GROZNY, Russia -- Authorities in Russia's North Caucasus region of Chechnya are claiming that a woman removed against her will from a shelter for domestic abuse victims was taken by police in order "to prevent her abduction" by local human rights activists.
Khalimat Taramova, the daughter of a close associate of Chechnya's authoritarian leader Ramzan Kadyrov, was forcibly taken by police on June 10 from the shelter in Makhachkala, the capital of Russia's neighboring region of Daghestan.
Authorities promptly returned Taramova to her native Chechnya, where rights activists warn she is at risk of becoming a victim of a so-called "honor killing."
In a video published online earlier last week by rights activists, Taramova said she'd fled her home in Chechnya due to "regular beatings and threats" she received there.
In an effort to prevent police from searching for her, she'd pleaded in the video for authorities not to add her to Chechnya's missing persons list.
Activists with Russia's LGBT Network said Taramova fled her home because she was being intimidated for her sexual orientation.
Rights defenders in Daghestan told RFE/RL that Taramova had been staying at the shelter with her girlfriend, whom the LGBT Network identified as Anna Manylova.
But Akhmed Dudayev -- Chechnya's minister for national politics, external ties, and information -- gave a conflicting version of the situation in a statement broadcast by state television on June 13.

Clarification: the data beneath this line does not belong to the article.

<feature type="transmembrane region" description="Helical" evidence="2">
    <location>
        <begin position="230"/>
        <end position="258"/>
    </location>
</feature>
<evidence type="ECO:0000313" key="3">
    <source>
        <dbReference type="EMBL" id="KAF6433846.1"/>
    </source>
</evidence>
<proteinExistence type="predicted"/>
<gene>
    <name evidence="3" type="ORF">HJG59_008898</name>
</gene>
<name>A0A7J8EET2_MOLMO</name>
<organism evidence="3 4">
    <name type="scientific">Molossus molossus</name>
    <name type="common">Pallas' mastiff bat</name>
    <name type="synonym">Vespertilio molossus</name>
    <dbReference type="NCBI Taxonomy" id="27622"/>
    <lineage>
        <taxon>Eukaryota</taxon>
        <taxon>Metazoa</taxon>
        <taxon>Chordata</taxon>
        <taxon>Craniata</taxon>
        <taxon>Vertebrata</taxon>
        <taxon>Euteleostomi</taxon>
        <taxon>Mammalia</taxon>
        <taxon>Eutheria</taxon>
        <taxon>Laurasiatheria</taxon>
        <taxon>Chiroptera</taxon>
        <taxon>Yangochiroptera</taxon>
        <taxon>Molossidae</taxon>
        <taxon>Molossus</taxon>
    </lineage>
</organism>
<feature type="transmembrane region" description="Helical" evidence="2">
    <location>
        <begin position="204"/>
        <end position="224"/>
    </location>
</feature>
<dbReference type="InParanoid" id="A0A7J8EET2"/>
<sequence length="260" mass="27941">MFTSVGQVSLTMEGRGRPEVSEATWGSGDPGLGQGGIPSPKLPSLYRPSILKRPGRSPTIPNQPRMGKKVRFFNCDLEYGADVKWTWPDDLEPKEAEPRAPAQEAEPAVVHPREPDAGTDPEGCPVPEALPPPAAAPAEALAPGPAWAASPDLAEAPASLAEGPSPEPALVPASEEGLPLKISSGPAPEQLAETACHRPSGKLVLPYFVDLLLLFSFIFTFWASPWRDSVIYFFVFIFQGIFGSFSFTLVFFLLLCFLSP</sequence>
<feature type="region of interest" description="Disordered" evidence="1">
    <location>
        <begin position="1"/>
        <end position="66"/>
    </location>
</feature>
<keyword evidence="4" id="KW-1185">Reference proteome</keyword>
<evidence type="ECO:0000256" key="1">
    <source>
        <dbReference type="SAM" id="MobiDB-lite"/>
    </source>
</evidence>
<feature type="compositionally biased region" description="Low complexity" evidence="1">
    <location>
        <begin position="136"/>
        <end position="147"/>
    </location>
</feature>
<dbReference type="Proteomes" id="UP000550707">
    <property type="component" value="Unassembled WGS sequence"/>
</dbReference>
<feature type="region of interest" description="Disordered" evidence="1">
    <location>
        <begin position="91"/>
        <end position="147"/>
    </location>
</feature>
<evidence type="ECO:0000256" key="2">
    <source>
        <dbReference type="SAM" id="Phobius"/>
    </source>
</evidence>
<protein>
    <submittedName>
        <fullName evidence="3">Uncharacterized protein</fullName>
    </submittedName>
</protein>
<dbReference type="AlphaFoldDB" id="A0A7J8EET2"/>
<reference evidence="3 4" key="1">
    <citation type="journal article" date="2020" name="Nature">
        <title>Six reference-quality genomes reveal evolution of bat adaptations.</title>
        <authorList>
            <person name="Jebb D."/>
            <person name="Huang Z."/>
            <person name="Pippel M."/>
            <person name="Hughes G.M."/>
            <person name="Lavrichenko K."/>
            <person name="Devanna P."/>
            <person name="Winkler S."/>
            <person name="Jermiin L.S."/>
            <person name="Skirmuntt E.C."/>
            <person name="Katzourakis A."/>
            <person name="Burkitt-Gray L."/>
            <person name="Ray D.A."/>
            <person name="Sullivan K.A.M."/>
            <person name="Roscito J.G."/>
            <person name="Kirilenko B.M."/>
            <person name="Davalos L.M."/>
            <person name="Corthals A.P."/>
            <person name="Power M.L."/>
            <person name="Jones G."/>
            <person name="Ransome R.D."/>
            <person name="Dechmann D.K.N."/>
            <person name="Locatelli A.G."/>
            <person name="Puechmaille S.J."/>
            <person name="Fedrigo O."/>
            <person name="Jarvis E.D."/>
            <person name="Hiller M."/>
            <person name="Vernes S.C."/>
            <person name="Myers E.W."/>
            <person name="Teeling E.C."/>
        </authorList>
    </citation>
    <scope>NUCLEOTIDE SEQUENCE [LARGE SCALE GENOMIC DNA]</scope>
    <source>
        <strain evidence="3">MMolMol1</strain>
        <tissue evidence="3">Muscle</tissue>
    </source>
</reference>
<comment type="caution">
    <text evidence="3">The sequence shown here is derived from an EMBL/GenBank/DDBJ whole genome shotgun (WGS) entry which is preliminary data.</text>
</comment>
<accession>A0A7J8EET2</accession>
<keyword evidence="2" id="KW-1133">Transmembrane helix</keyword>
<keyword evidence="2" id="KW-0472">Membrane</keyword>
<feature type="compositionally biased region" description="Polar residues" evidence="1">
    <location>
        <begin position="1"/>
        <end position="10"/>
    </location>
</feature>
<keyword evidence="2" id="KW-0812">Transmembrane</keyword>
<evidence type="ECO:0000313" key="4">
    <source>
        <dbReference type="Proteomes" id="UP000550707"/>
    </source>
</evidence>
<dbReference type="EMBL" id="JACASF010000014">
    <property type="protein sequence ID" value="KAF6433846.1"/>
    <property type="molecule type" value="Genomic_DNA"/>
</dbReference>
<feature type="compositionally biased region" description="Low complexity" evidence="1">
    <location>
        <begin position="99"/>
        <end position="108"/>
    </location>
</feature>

Dudayev claimed that "well-coordinated and professional efforts of police in Chechnya and Daghestan" had prevented "an attempt to abduct" Taramova.
"There were no violations of law by law enforcement or relatives of Khalimat Taramova," Dudayev said.
The Chechen minister also claimed Taramova has "health issues" and "was regularly treated in our medical institutions."
"We fully understand that those who ordered these provocative actions against the Chechen Republic, who are also based in Western countries, are concerned that rights and freedoms in the Chechen Republic are well-respected and guaranteed by Ramzan Kadyrov," Dudayev said.
Dudayev described human rights activists as "a fifth column in Russia" that works for the enemies of the country.
He also claimed there are no homosexuals in Chechnya. he accused rights activists of trying to invent "some sort of minorities" that "do not exist here and have never been here."
Kadyrov, who has ruled Chechnya for more than a decade, is frequently accused by Russian and international groups of overseeing grave rights abuses that include abductions, torture, and extrajudicial killings.
Chechnya was the site of a so-called "gay purge" in 2017 in which dozens of homosexual men say they were abducted and tortured by Chechen authorities.